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25 things to do during the inauguration if you're afraid of the Trump presidency.

Inauguration Day is upon us. Soon, President Barack Obama will sail off into the sunset, and Donald J. Trump will be sworn in as our new commander in chief. Yup. Photo by Chip Somodevilla/Getty Images. There’s no stopping this. As of Jan. 20, Trump will be your president and mine. If you’re feeling lost or hopeless, it’s OK. A lot of people are feeling the same. It may be too late to undo the results of the election, but it’s never too late to do whatever you can to stand up for what you believe in. What better time to turn your feelings into action than than during the inauguration itself? Here are 25 things you can do during Trump’s inauguration ceremony to make the world a slightly less scary place: 1. Make donations to organizations whose work will be more important than ever in the next four years.Lots of important and life-saving organizations are going to need your help to survive a Trump administration, and they rely heavily on donations like yours. If you have some cash to spare, consider a one-time or recurring donation to Planned Parenthood, (which is hosting a $20 donation drive  on Jan. 20), the NRDC, the International Refugee Assistance Project, or the Trevor Project for LGBTQ Youth. There’s also the NAACP, the National Network of Abortion Funds, Black Girls Code, the ACLU, National Women’s Law Center, NARAL, Girls Write Now, the National Coalition Against Domestic Violence, and Purple Purse. That’s just to name a few.2. Call or write to your representatives to let them know you want them to stand against attacks on civil rights.I know, you’ve probably heard that suggestion about a thousand times. Well there’s a reason: It works! It’s also a lot easier than you think. Look up who your representative is and find their publicly available contact information. Then you can call or write a message to them saying that, as their constituent, you hope they will stand by the issues that make a difference to you. Photo by Mark Wilson/Getty Images. Don

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Everyone who wants to resist Trump should read this new manual.

Like many young activists of her generation, Johnetta Elzie got her first taste of resistance online — speaking out against the 2011 execution of Troy Davis to her then-small Twitter following. “I was just determined to be a part of the change. I was determined to at least be able to say, ‘I tried,'” Elzie says. Demonstrators protest the execution of Troy Davis at the White House in 2011. Photo by Paul J. Richards/Getty Images. Now a seasoned activist and Black Lives Matter leader with an audience of over 200,000 followers on Twitter, Elzie wants to give Americans opposed to the Trump administration’s policy agenda the tools they need to fight back. Elzie co-created the Resistance Manual, a Wiki-style guide to pushing back against the Trump administration. The guide, launched by Elzie and her colleagues in Campaign ZERO — Deray McKesson, Sam Sinyangwe, and Brittany Packnett — is broken down by policy area, detailing the Trump administration’s strategy for implementing the policy, the potential impact of the policy, vulnerabilities in the strategy, and ways anyone can take action to stop or slow it. Topics include the Affordable Care Act, mass incarceration, women’s rights/reproductive justice, and immigration, among others. Image via Resistance Manual. Pooling their knowledge, the Black Lives Matter veterans included a list of background reading, tips on how to spot fake news stories, and organizations working on the issues in play.”We wanted to at least do our part to give people a closer look at the resources and the people that we know,” Elzie explains.The manual is one of several efforts to organize opposition to Trump from the ground up in the wake of the election. In December, four former Democratic congressional staffers published “Indivisible: A Practical Guide for Resisting the Trump Agenda,” which includes advice for citizen organizing modeled on the Tea Party’s strategy from early in President Barack Obama’s term. Meanwhile, the Women’s March o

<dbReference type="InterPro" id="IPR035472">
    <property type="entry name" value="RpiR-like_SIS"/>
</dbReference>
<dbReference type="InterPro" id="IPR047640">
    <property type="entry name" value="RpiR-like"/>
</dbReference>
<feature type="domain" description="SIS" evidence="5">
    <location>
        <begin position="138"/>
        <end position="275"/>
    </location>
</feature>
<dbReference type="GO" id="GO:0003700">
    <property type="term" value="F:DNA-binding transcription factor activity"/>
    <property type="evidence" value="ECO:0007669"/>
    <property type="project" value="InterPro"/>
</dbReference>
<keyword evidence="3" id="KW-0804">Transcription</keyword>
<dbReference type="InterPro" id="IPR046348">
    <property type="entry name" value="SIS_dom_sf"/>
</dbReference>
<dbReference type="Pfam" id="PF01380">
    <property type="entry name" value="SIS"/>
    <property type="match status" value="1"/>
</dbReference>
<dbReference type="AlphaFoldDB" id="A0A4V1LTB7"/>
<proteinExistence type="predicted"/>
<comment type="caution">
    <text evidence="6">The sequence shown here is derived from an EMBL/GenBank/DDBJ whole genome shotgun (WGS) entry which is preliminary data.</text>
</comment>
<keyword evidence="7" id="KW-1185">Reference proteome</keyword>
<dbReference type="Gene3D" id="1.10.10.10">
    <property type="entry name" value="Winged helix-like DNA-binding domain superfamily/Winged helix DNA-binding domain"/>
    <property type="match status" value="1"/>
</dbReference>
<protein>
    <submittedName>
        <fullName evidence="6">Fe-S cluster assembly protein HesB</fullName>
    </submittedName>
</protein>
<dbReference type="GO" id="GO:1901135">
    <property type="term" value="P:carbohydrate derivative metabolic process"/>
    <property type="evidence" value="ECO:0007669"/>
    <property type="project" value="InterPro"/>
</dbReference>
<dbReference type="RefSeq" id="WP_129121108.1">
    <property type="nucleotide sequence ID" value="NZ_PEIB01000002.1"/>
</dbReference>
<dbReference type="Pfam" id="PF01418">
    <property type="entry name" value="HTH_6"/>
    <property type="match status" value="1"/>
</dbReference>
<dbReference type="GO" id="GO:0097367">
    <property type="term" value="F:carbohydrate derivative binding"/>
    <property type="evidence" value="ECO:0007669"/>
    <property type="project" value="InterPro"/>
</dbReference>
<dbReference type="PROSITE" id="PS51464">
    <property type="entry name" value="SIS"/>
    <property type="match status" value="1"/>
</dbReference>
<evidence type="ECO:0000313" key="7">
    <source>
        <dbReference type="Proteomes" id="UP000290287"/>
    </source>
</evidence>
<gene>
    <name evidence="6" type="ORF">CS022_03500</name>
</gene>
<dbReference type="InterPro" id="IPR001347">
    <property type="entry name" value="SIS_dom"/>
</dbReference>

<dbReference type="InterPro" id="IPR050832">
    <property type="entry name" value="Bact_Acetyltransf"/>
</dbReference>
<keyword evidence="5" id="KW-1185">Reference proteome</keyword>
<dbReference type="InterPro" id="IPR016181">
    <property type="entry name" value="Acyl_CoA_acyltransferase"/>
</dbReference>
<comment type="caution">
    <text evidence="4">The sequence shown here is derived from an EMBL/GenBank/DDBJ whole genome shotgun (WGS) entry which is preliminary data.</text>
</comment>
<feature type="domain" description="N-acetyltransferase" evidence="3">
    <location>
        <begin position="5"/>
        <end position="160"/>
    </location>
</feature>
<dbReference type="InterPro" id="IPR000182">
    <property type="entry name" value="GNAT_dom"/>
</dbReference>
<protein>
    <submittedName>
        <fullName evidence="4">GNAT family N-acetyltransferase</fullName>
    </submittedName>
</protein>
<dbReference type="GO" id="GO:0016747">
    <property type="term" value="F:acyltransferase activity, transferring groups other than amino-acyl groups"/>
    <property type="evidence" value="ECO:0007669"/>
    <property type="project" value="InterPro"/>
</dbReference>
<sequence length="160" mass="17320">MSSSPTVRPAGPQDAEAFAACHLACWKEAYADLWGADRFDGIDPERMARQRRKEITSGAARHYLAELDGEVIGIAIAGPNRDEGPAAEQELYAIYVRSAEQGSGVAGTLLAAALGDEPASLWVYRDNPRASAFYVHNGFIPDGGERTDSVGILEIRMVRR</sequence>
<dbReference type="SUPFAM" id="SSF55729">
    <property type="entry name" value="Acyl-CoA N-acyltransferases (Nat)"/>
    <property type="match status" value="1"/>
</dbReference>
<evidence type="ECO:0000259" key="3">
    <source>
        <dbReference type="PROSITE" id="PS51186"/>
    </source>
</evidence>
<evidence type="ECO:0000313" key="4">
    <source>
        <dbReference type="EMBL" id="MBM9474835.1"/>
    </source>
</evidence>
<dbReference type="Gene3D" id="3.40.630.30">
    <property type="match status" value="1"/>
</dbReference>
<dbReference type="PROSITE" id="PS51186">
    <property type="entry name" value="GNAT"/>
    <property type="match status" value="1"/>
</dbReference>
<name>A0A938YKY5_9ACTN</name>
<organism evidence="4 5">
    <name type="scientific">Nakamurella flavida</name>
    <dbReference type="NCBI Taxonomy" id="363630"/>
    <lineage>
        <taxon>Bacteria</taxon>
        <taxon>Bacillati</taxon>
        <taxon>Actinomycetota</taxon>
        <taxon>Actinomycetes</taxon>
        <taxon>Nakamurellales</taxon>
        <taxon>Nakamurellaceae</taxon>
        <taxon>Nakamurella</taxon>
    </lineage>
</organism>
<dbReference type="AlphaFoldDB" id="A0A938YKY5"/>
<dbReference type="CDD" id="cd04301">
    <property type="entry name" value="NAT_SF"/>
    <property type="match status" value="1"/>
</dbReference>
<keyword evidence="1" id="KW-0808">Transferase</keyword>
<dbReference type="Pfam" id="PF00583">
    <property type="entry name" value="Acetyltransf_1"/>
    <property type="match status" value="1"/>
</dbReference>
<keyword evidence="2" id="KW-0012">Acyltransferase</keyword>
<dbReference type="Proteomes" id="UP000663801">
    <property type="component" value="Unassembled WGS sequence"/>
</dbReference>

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'We the People' updates Shepard Fairey's 2008 'Hope' poster for the Trump years.

No matter who is in office, hope and change will always be possible.
Artist Shepard Fairey’s “Hope” poster is, perhaps, one of the defining images from the 2008 campaign to elect President Barack Obama.The image, as ubiquitous in 2008 as Donald Trump’s red “Make America Great Again” caps were in 2016, inspired optimism for a world no longer defined by political party. Red and blue, the poster signaled a desire for our politicians to work together for a common good. The global recession had just begun, and it would take teamwork from individuals across the political spectrum to help us recover. Photo by Jewel Samad/AFP/Getty Images. Fairey and five other artists recently teamed up with The Amplifier Foundation to share a new political message for 2017 and beyond, this time no longer centered on any one politician.   The project, which debuts on Inauguration Day, is titled “We the People” and grapples with the role we play as individuals and groups to stand up for each other. The poster series features work by Fairey as well as Colombian-American muralist Jessica Sabogal, Los Angeles artist Ernesto Yerena, photographer Delphine Diallo, multimedia artist Arlene Mejorado, and Ridwan Adhami.The Amplifier Foundation’s mission is to raise the voices of grassroots movements through art and community engagement. Images by Ernesto Yerena (left) and Shepard Fairey (right). On Inauguration Day, the group will take out full-page ads in The Washington Post and distribute copies of the posters throughout D.C.The message of the series is centered around a feeling of shared humanity and a responsibility to be our best selves in how we treat ourselves and others. The people depicted in the images come from a wide range of backgrounds. The goal is to inspire the viewer to empathize with the subject, no matter how much or how little we may truly have in common with them.”Anyone that looks at these images can see some amazing humanity in them,” said Fairey in an Amplifier Found